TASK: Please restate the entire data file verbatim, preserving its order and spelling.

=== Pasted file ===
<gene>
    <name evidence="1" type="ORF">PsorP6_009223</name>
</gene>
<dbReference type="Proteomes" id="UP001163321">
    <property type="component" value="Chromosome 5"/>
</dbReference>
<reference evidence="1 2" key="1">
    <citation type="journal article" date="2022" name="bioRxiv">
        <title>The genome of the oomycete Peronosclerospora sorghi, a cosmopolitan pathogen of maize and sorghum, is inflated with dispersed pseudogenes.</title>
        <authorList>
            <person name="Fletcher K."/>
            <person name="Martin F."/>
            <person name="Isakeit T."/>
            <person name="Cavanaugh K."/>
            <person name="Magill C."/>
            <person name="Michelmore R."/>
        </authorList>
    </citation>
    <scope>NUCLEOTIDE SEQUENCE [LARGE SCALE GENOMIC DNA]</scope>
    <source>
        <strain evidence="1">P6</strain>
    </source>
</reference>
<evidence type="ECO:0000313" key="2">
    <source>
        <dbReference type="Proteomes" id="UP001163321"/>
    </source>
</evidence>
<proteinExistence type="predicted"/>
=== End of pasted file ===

<gene>
    <name evidence="1" type="ORF">PsorP6_009223</name>
</gene>
<dbReference type="Proteomes" id="UP001163321">
    <property type="component" value="Chromosome 5"/>
</dbReference>
<reference evidence="1 2" key="1">
    <citation type="journal article" date="2022" name="bioRxiv">
        <title>The genome of the oomycete Peronosclerospora sorghi, a cosmopolitan pathogen of maize and sorghum, is inflated with dispersed pseudogenes.</title>
        <authorList>
            <person name="Fletcher K."/>
            <person name="Martin F."/>
            <person name="Isakeit T."/>
            <person name="Cavanaugh K."/>
            <person name="Magill C."/>
            <person name="Michelmore R."/>
        </authorList>
    </citation>
    <scope>NUCLEOTIDE SEQUENCE [LARGE SCALE GENOMIC DNA]</scope>
    <source>
        <strain evidence="1">P6</strain>
    </source>
</reference>
<evidence type="ECO:0000313" key="2">
    <source>
        <dbReference type="Proteomes" id="UP001163321"/>
    </source>
</evidence>
<proteinExistence type="predicted"/>